Ringing

Book four was a too-brief visit with Frodo, Sam and Gollum. They met dumb dead Boromir’s brother, Faramir, and chilled at his secret clubhouse for a while. Then, despite the warnings and protests of everyone, they walked to the evil, glowing, city of Minas Morgul. After watching a military parade from behind a rock, they climbed up the mountain, where Gollum had lead them: into the lair of Shelob the giant spider. They all had a nice fight, and Frodo got stung right in his stupid neck. Then his paralyzed body was captured by orcs and hauled away. Bad day for him. And while he tried to rescue Frodo, Sam wore the Ring – to be invisible – and he wore it for much longer than anyone else in the books did (he’s still wearing it now!), with very little ill effect! No big glowing eye. No soul-crushing sense of foreboding. Perhaps Sam should bear the Ring in the future? Nah.

This was all great stuff. And, here, Peter Jackson’s movies stuck very close to the book. The movies did a great job with Minas Morgul – it comes out looking like an evil version of Oz’s Emerald City – green and dramatically-lit and misty. I’d like to see a whole movie set there! Do they have a market? Who fixes the potholes? Is there trash service? Does it glow like that on the inside?

Book five takes us back to the windy, word-filled world of Men: the men of Rohan and the men of Minas Tirith, as they prepare to fight their big battle against Sauron’s forces outside of Minas Tirith.

While Aragorn and the men of Rohan ride towards the big battle, Aragorn suddenly decides he needs to take side trip, through the Paths Of The Dead. Everybody’s like “No, don’t”, but he’s all like “Destiny. BRB.” So he takes a small company of his buddies and walks through a long scary tunnel to pick up an army of ghosts. Gimli cries. Legolas is too cool to be afraid of human ghosts. After that, Aragorn picks up some more Men for his army, they fight some briefly-described battles. They defeat some invaders to get their boats and Aragorn dismisses the ghosts, “Kthxbyeeee”; and then he arrives at the big battle outside Minas Tirith just in time to save the day.

I like the Jackson’s handling of Aragorn’s side quest much better than Tolkien’s. Jackson (who reportedly hated the whole Army Of The Dead thing but left it in for fans) trims it down to one job: get the army of dead to help fight in the big battle. Don’t bother with the little side battles. Don’t bother with more Men. Just get the ghosts to help him with the fight. But to make it worth watching, he has to raise the difficulty. The premise here is that the dead are under an ancient curse that only Aragorn can lift, and he offers to release them if they’ll fight on his side. In the book, the dead meet Aragorn outside the cave, near a special rock, hear the terms and come along with no argument. In the movie, they meet in an underground City Of The Dead, and there’s much argument, and much peril. The dead threaten to kill the whole party, king or not. And it takes some persuasion to get them to come along. It’s one of my favorite scenes in the movie.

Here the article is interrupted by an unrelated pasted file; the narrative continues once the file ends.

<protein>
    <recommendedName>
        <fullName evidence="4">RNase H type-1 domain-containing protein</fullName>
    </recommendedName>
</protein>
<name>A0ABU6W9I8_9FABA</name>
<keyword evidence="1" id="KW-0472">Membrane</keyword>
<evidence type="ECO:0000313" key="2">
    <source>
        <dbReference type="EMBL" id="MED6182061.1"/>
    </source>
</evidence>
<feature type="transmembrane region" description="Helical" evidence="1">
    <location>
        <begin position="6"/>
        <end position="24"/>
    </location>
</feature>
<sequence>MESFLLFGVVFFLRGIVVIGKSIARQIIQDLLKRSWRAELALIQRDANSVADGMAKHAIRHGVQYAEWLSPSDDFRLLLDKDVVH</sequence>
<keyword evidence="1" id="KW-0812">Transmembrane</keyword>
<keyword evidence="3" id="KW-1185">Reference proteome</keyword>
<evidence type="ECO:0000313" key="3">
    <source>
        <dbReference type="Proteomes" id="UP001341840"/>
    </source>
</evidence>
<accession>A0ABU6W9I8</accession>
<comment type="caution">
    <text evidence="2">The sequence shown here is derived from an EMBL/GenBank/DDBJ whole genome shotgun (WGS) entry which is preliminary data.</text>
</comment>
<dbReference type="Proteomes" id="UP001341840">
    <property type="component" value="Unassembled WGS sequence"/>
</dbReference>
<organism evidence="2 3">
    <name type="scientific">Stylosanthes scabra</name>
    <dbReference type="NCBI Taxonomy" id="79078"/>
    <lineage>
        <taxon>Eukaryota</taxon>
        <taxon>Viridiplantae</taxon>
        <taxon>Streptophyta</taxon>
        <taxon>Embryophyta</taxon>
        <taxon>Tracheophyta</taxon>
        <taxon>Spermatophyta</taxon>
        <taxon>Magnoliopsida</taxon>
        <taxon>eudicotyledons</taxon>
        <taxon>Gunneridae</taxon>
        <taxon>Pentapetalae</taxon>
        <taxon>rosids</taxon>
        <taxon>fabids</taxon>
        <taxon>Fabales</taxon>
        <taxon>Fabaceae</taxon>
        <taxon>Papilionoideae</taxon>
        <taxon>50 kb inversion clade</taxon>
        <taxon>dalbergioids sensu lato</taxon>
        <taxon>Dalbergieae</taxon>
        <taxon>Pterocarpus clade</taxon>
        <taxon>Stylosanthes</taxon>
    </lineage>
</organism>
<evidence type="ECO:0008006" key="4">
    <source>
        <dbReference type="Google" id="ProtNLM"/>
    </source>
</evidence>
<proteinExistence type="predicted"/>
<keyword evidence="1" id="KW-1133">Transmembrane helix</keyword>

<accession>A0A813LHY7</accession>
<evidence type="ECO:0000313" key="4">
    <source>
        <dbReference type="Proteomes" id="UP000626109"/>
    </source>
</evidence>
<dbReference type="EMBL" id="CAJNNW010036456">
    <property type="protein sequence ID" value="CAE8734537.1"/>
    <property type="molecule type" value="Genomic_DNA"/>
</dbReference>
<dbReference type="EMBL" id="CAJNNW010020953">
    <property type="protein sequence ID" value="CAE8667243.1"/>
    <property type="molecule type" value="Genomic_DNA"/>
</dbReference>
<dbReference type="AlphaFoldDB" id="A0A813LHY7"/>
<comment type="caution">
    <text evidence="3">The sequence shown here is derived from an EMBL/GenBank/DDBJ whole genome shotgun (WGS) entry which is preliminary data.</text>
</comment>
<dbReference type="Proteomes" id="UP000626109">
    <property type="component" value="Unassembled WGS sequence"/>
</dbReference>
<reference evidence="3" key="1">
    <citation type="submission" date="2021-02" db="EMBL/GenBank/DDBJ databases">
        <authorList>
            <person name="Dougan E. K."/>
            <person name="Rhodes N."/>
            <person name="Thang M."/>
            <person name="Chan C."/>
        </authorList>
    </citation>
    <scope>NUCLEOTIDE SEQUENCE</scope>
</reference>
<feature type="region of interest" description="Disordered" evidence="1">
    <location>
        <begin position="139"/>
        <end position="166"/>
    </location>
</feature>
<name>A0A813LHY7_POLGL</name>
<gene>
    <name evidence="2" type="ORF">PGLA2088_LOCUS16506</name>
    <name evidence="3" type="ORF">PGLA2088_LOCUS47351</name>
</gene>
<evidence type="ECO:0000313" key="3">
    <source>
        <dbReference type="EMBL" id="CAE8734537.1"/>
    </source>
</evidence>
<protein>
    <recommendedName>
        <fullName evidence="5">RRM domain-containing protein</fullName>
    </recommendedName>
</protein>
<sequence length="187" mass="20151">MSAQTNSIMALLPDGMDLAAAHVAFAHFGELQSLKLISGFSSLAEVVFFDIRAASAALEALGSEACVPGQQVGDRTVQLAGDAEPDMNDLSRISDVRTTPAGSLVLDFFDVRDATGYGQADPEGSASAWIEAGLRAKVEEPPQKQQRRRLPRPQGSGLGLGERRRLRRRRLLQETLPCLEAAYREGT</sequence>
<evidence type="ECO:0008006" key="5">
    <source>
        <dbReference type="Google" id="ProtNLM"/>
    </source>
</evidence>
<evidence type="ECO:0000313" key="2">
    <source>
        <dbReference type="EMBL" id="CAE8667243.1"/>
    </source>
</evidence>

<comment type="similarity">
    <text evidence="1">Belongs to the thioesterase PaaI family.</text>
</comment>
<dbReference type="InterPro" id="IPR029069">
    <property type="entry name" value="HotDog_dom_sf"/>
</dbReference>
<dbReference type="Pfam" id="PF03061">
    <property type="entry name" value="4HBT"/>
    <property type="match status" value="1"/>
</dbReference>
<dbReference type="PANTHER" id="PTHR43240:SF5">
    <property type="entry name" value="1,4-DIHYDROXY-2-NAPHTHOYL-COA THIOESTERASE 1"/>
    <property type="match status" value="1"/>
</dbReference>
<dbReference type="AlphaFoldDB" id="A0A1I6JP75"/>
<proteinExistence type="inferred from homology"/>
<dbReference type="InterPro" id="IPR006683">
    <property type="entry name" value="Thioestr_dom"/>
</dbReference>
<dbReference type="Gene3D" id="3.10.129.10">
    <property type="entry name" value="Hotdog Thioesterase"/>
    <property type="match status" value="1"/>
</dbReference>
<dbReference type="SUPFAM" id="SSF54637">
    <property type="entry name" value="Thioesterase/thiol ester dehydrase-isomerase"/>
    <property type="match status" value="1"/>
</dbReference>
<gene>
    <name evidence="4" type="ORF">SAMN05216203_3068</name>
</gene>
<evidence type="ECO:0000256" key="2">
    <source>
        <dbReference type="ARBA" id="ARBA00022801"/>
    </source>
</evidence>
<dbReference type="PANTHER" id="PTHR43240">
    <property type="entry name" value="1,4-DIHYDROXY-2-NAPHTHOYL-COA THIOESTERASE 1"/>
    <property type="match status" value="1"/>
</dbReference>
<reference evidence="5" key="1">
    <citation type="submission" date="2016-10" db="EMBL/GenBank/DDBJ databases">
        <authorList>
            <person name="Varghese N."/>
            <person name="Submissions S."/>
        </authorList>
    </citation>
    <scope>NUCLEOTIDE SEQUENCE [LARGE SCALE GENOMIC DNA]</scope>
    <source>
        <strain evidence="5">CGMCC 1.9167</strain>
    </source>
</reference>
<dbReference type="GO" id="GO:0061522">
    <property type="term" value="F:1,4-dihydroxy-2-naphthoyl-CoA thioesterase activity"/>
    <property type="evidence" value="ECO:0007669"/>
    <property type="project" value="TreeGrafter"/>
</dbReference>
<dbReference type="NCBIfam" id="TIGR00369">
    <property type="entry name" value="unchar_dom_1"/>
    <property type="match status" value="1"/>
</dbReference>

I think the reason for the difference is that, for Tolkien, this is an actual world war. There’s a main evil empire and its evil and deluded far-flung allies are fighting the forces of good on multiple fronts. Just like in, for example, WWI, in which Tolkien served. There’s a big battle coming up, but there are battles everywhere else, too. Tolkien’s Aragorn uses his side trip to smack down some of Sauron’s allies in the south, which frees those areas from the invaders and also frees up some men to help in the fight at Gondor – which Tolkien then zips through in just a few pages. But Jackson is only interested in the one big battle at Gondor – which he shows in a long, epic scene – I don’t think he even mentions the other fronts. So Jackson’s Aragorn’s side quest is entirely about getting aid for that one fight.

And, how fun is it when the ghosts pour off the ships and start chopping up orcs? It’s very fun. Tolkien’s pathetic ghosts never make it that far! Sad. I like ghosts who chop up the evil host of Mordor.

In the meantime, there’s some drama with the King and his son, Faramir. Pippen is bored, then scared. The Rohan king dies.

Merry and Eowyn meet the Nazgul captain. He’s like “Nice sword, McFly. *Pppffhht* Sucks to be you ’cause no man can kill me. Says so right here in my employment contract. Look says right here : ‘No man can kill me’.”

And she’s like “I’m no man! I’M A WOMAN. W-O-M-A … *STAB YOU IN THE FACE*!”.

“Curse you, foul loophole… *HISSSSSSsssss….*”

Everybody talks a lot. There are more songs. Etc..

Get back to Frodo!

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